Surgeons and Priests

Then and now:

Mankind had no great medicine, it was a mystery – disease and health. That mystery begat the priests whose incantations called upon spirits to cure. The patient would be in a trance, the priests in their vestments, with the promise of transforming the person – the stories, of the angel touching Jacob and making him different when he woke.

Now we have medicine, but for many it is still a mystery. We put the patient in a deep sleep – anesthesia. We have our holy garments – surgical scrubs. We bring them into the holiest of holies – the operating room, and the patient awakes and has been transformed.

The herbs have been purified, dosages determined, and from here we fight disease.

Today before bringing a patient to the operating room she prayed with her sister. I appreciate it when patients call upon a mystical being to guide our hands. But for surgeons, Prayer is preparation – and for surgeons we spend more time before surgery contemplating what we will do – we prepare for every operation. Some think this moment of silence is us calling on a spiritual being- but for us it is a time to calm, to think, to rest – and then to act.

No wonder so many find the old ways, of prayers, herbs, incantations, and mystery to be at odds with modern medicine. It is easier to understand those old ways, when the complexity of science and critical thinking is difficult. But surgery, and medicine have thankfully evolved- requiring years of study, apprenticeship, but what we can never lose is our empathy for those who entrust us with their lives as their bodies submit to anesthesia and the surgical scalpel.

One of my favorite paintings by Joe Wilder – a surgeon’s contemplation before surgery – I have this in my office

We are humbled by the body, because even the best of medicine, the best of preparation, the most careful handling of our patient’s tissues may not be enough. Surgeon’s know this – and when we lose a patient, there is no greater solace than in the company of fellow surgeons who know that every lose is carried with us. It is with them that we go over every stitch, every medicine, every touch of that patient – trying to find out what we can do better next time- but too often that mystery is beyond our comprehension.

When, in discussions with those whose belief is for the old ways, or for quackery, we surgeons remind ourselves that we don’t have the answers. But the beauty of surgery is no amount of homeopathy, chiropractic, or herbs will mend a wound or drain pus, or re-grow an amputated limb.

We are the modern day priests – we prepare, we change to our holy garments, we bring patients to another world, and we change them.

Dr. Terry Simpson About Dr. Terry Simpson
Dr. Terry Simpson received his undergraduate and graduate degrees from the University of Chicago where he spent several years in the Kovler Viral Oncology laboratories doing genetic engineering. He found he liked people more than petri dishes, and went to medical school. Dr. Simpson, a weight loss surgeon is an advocate of culinary medicine. The first surgeon to become certified in Culinary Medicine, he believes teaching people to improve their health through their food and in their kitchen. On the other side of the world, he has been a leading advocate of changing health care to make it more "relationship based," and his efforts awarded his team the Malcolm Baldrige award for healthcare in 2011 for the NUKA system of care in Alaska and in 2013 Dr Simpson won the National Indian Health Board Area Impact Award. A frequent contributor to media outlets discussing health related topics and advances in medicine, he is also a proud dad, husband, author, cook, and surgeon “in that order.” For media inquiries, please visit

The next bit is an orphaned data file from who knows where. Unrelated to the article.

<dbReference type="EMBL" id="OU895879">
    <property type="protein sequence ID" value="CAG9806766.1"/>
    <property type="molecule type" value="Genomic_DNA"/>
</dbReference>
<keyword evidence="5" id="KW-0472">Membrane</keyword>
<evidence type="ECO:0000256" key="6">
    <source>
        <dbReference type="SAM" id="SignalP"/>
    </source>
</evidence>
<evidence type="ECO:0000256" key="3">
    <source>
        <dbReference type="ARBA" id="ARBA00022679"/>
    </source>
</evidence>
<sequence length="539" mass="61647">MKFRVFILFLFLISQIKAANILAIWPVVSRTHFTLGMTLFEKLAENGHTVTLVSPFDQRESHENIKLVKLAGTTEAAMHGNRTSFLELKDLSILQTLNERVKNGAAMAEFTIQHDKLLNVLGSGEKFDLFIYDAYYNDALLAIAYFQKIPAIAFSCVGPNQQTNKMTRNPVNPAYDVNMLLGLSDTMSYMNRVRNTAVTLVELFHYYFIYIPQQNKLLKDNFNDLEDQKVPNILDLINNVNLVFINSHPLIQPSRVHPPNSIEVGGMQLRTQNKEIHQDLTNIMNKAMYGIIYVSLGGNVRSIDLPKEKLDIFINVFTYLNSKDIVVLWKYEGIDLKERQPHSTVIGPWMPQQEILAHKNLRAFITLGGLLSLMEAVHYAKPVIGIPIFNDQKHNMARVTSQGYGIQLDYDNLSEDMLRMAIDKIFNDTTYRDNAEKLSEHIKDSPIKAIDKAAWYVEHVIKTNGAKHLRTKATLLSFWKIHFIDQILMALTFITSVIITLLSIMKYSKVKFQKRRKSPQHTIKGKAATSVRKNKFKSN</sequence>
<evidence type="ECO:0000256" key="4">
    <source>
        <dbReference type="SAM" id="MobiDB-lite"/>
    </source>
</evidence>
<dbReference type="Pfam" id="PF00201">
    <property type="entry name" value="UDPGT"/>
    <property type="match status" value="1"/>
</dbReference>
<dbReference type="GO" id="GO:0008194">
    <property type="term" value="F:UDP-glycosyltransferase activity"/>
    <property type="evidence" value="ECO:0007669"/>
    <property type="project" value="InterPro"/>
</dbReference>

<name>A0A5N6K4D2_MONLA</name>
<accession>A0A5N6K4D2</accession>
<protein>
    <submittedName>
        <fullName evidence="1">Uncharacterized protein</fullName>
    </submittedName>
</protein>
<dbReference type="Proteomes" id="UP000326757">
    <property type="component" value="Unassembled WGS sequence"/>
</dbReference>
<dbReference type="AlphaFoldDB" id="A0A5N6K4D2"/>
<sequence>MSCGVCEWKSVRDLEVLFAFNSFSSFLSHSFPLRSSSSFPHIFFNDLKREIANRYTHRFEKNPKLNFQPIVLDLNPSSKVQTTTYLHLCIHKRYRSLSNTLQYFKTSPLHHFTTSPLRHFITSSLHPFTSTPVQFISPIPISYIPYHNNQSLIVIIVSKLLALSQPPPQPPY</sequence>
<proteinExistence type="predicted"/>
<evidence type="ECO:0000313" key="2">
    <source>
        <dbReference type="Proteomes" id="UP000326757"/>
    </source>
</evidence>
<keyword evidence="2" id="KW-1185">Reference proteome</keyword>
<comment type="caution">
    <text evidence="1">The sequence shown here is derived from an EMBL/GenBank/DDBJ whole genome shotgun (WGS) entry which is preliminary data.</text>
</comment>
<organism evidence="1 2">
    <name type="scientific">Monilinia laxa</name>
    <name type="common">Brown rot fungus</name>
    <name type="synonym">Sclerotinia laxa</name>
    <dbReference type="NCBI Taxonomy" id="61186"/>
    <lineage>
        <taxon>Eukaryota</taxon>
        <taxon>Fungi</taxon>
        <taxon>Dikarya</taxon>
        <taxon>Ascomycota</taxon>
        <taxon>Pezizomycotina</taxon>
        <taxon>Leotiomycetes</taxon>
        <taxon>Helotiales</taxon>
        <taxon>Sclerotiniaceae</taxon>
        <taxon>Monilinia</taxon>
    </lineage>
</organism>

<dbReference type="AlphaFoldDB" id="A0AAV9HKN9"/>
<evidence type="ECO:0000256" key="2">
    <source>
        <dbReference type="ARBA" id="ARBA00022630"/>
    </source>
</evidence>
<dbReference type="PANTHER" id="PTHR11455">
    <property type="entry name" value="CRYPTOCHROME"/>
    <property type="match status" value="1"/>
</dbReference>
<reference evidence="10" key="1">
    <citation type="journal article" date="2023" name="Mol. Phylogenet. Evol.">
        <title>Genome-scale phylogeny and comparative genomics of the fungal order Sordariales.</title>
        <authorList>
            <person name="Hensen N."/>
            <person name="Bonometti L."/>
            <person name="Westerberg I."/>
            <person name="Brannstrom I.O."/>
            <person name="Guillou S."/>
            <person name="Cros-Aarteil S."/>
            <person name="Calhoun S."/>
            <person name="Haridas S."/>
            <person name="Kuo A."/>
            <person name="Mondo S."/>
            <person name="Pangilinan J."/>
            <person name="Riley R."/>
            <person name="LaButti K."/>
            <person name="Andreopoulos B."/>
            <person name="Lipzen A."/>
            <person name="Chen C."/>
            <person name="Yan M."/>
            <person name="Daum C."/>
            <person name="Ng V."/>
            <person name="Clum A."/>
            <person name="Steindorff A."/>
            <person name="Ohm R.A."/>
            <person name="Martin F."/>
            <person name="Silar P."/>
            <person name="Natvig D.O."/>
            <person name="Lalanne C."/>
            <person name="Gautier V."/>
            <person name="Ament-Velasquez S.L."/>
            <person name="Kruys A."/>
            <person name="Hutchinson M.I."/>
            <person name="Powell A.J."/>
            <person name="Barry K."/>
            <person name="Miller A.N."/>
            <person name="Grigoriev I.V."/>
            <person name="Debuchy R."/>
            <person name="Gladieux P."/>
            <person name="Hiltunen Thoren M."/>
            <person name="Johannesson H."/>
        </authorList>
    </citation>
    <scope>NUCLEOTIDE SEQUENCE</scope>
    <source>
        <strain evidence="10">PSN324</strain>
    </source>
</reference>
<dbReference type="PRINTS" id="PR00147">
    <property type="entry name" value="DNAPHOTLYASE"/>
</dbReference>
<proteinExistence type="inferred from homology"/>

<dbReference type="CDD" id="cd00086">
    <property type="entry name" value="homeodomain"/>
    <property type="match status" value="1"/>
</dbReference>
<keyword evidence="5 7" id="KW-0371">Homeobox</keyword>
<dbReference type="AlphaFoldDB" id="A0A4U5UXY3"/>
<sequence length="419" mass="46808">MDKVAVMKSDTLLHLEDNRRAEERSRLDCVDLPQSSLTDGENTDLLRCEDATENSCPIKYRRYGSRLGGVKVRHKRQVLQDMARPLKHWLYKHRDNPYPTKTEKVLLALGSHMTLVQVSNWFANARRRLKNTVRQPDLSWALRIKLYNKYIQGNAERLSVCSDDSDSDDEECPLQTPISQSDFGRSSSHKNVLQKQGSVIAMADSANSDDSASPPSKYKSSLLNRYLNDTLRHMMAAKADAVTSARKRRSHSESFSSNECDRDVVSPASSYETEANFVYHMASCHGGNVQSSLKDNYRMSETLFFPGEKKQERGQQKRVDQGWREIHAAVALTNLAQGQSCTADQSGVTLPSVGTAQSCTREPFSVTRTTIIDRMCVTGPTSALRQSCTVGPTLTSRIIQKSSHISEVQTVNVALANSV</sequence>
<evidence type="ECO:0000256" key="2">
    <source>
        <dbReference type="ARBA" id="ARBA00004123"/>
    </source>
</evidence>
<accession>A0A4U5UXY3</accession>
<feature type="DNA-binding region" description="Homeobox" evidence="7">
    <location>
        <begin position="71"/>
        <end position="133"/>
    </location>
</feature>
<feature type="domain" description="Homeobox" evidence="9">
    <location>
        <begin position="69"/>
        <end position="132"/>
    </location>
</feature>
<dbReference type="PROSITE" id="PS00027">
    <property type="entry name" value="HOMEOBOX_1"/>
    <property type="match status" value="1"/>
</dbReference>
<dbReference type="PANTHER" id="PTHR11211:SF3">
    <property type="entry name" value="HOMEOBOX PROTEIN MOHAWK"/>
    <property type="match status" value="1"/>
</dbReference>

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  1. Lynn says:

    My religion (Judaism) teaches that all doctors have an angel assigned to them who guides them and assists them in healing their patients. The great Rabbi Maimonides was a physician and had an oath for medical school graduates.
    If we look at the hospitals in most cities, they have names like Sinai, Methodist, National Jewish, and all types of saints. Many hospitals started as religious charitable institutions for the sick. Some Jewish hospitals were a way for Jews to train as doctors when antisemitism prevented them from getting into medical schools. Eventually many nice Jewish boys aspired to be doctors and many nice Jewish girls aspired to marry them until the feminist movement made medicine a good choice of a career for women.
    In many hospitals, there are chaplains who make the rounds to pray with the sick for healing. To believers, this brings Divine protection and to non-believers, the patients need to pray to feel less nervous. Sometimes sickness makes believers out of atheists.

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